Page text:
Global warming, pollution and the ever increasing consumer needs all indicate that fairly soon our fresh water supplies will unfortunately seriously decrease. Paradoxically, the rains are becoming increasingly scarce, and water supplies are inexorably drying up : excessive evaporation, glaciers that melt too quickly, environmental irresponsibility and a society that increasingly consumes water are all factors indicating that easy access to water will no longer be a commodity.

Water is a vital resource that is unfortunately not inexhaustible. Thinking about water management becomes more than essential: controlling your plant’s watering is one of the ways to take part to this initiative.

Why manage water?

Eventually, the water supplies will no longer satisfy the demand, which means that we will be forced to drill deeper, to exploit water bodies. This involves the costs to make the water safe, the health risks due to pollution and, ultimately, their depletion, causing the disappearance of living beings that live there or use these water bodies for food. Awareness and taking appropriate action as soon as possible, either on a global or individual level, are essential for the future. We are moving towards a widespread shortage of water, with repercussions on everyone’s well-being, but also on the performance of agriculture, industry, recreation…

Moreover, anyone can see that the use of water does not occur efficiently, there is too much unnecessary waste. Thus, for gardening, for example, a better approach must prevail, because each plant has specific needs, we must give it the amount of water it needs and no more as the excess will evaporate uselessly. Additionally, the ground’s composition must also be taken into account, as some soils can hold more water than others, thus constituting a water supply and allowing for more spaced out watering. But water management also relates to its quality: irrigation water must be carefully chosen in order not to find polluting or noxious elements in one’s plants.

Acquiring good habits

To not always water due to evaporation, some simple measures can limit the phenomenon. We can keep and preserve soil moisture by covering the base of plants with grass clippings, old newspapers and cardboard (which also helps to eliminate weeds). In addition, this coverage will decompose to created the nutrients the plant needs. Furthermore, by choosing to water in the morning or late afternoon, evaporation will be much less significant.

Moreover, we can make use of waters other than those coming from the tap. Thus we can, for example, use rainwater which is not only much healthier (it only contains limited amounts of limestone), but is also abundant and free (except of course for the storage system). Water from air conditioning condensation, or the washing machine’s rinsing water, can both be collected and used for watering. The water in which vegetables were washed may also be collected, as is the case for the water used to cook a boiled egg: quantity is certainly minimal, but it contains many nutrients. One can even go further by recycling waste water: obviously, this is cannot be done by everyone, but it fits into a larger context of possibilities for rational use water.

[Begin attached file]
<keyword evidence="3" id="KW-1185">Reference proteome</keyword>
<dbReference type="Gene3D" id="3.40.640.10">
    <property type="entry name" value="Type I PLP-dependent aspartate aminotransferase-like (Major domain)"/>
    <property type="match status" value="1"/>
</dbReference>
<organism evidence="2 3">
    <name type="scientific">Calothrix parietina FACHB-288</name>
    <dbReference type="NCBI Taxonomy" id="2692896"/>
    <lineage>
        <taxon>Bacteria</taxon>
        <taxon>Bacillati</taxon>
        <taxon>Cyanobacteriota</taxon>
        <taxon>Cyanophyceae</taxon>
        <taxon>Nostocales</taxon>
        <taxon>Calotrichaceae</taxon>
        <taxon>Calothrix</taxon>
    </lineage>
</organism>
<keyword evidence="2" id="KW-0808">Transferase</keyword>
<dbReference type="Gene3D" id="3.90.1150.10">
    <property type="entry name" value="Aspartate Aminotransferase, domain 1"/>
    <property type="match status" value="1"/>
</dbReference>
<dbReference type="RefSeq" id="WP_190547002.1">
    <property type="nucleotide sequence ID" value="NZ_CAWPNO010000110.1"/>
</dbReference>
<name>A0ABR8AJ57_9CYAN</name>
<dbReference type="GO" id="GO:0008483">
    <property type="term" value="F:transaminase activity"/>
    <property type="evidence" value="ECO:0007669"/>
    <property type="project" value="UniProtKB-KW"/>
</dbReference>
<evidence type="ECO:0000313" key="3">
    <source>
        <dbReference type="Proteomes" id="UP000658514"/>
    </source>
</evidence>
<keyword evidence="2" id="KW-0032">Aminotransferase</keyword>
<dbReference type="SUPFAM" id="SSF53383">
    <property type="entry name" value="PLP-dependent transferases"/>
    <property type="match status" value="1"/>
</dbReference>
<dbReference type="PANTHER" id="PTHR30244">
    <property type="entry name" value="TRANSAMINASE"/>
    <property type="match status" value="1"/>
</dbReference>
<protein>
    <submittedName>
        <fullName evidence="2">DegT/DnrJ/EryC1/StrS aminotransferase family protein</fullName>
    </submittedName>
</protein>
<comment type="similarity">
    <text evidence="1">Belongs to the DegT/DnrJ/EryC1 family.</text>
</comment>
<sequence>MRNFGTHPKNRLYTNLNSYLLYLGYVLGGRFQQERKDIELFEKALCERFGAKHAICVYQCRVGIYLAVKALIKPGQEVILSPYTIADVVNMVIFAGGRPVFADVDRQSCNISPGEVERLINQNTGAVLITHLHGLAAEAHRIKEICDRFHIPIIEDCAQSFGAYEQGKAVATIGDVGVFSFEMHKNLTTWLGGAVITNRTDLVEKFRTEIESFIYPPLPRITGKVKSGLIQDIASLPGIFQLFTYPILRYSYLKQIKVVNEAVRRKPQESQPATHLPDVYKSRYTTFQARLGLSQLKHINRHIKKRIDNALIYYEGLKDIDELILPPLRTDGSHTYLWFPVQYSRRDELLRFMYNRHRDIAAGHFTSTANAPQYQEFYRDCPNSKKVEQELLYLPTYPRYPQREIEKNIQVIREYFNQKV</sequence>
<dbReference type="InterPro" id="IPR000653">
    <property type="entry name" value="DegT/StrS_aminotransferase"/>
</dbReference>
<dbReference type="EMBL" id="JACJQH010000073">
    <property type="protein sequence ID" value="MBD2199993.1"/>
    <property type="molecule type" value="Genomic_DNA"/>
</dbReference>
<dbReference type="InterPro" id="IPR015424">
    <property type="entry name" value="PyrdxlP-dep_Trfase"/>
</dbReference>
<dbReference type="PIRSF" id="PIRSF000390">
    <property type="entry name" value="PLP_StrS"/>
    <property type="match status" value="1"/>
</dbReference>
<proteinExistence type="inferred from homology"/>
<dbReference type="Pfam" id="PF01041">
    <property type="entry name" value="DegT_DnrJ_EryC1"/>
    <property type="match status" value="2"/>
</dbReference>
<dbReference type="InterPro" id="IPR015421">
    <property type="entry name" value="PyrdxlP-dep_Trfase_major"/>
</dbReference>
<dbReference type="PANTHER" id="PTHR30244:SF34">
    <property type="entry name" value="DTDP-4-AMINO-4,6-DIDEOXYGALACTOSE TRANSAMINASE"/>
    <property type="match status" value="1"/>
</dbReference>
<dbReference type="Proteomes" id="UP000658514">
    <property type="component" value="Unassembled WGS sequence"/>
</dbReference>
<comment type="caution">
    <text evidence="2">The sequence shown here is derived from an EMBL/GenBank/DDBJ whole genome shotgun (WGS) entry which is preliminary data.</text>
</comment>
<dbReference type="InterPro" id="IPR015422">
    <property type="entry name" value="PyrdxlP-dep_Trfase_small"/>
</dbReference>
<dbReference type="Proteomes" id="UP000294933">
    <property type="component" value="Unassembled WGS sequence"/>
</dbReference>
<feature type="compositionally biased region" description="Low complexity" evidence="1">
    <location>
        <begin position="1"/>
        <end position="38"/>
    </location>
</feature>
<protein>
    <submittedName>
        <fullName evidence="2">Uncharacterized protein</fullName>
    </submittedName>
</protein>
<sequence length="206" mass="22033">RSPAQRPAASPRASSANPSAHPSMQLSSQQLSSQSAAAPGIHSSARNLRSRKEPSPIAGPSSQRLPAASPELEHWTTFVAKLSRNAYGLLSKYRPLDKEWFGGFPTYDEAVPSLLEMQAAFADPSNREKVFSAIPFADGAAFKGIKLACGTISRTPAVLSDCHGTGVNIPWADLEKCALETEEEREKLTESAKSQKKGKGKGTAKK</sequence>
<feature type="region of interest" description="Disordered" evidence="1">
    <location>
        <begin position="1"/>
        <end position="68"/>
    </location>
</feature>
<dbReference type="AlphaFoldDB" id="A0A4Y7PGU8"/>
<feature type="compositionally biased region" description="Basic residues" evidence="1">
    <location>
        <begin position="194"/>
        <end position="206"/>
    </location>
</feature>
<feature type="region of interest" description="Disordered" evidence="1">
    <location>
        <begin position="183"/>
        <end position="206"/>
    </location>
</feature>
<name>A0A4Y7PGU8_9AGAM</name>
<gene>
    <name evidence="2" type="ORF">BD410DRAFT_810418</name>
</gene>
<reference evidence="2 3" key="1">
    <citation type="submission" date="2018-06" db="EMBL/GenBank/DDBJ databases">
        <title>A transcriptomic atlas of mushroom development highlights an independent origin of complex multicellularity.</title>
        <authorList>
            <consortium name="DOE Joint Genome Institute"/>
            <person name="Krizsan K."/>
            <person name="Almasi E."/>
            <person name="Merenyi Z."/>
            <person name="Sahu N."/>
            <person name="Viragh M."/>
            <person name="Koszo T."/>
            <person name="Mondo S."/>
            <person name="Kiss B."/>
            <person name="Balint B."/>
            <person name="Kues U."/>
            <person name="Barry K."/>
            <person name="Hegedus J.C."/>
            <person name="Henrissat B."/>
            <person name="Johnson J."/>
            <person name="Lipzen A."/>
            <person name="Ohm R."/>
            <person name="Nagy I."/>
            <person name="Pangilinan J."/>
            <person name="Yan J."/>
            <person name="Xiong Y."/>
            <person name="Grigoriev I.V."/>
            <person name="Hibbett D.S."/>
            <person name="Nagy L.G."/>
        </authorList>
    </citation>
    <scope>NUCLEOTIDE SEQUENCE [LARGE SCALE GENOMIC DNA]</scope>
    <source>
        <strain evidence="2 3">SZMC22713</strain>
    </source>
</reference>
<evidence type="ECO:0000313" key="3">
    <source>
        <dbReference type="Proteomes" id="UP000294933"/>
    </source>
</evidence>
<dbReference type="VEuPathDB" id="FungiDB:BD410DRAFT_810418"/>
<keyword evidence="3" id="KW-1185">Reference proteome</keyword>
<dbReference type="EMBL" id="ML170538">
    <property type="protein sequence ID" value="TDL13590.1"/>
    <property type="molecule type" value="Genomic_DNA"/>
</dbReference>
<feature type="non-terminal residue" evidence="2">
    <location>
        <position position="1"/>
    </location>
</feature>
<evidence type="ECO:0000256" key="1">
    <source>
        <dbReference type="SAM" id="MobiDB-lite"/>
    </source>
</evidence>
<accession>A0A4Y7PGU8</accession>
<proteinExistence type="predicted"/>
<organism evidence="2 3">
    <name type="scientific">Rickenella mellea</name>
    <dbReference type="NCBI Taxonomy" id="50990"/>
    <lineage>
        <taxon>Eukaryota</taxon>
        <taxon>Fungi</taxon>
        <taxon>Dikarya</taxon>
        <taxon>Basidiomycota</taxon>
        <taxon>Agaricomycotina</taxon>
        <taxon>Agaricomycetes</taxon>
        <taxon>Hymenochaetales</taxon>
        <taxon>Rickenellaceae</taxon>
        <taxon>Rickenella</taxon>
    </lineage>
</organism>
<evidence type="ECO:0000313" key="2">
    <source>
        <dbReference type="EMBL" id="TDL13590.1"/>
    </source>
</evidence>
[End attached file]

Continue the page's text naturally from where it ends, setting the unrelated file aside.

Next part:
Some chemical fertilizers and pesticides may necessitate a more important use of water. Highly concentrated, they may require a more abundant watering, or they may dry out the ground or eat away at the plant. Therefore, these products must be chosen wisely as not to increase water use: in this case, natural or organic products are more appropriate, on top of which they promote environmental protection.

Choosing efficient and optimized irrigation solutions

Currently, many technological solutions are available for better management of irrigation water, with the primary objective of reducing water consumption. Current systems allow for concentrated watering on the plants themselves (no need to unnecessarily water the surroundings), and a sprinkler that provides the plant with the right amount of water. With these systems, plants receive regular watering and the amount of water used is controlled much more efficiently. Among these many solutions, two systems of which the efficiency and economics are proven, are available on the market: micro sprinkler irrigation (the system is placed above the plant), and drip irrigation (system that directly waters the base of the plant).

Of course one can establish his or her own system (by attaching a pierced bottle at the base of the plant, by piercing a garden hose and adjusting the holes to the base of the plants…) But for reasons of aesthetics and efficiency, it would be best to acquire the appropriate materials or to entrust the work to a professional. We can also lay down underground pipes, an automated system (which can be programmed for various operations such as watering time, duration, water flow, etc..), as well as devices for watering a maximum surface area, such as fixed jets which spray three times the area covered by a rotating jet. Avoid watering the lawn during the summer even if it turns yellow in July and August. Prefer plants that are resistant to drought.

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Published in Garden maintenance by Alexander on 06 Jul 2011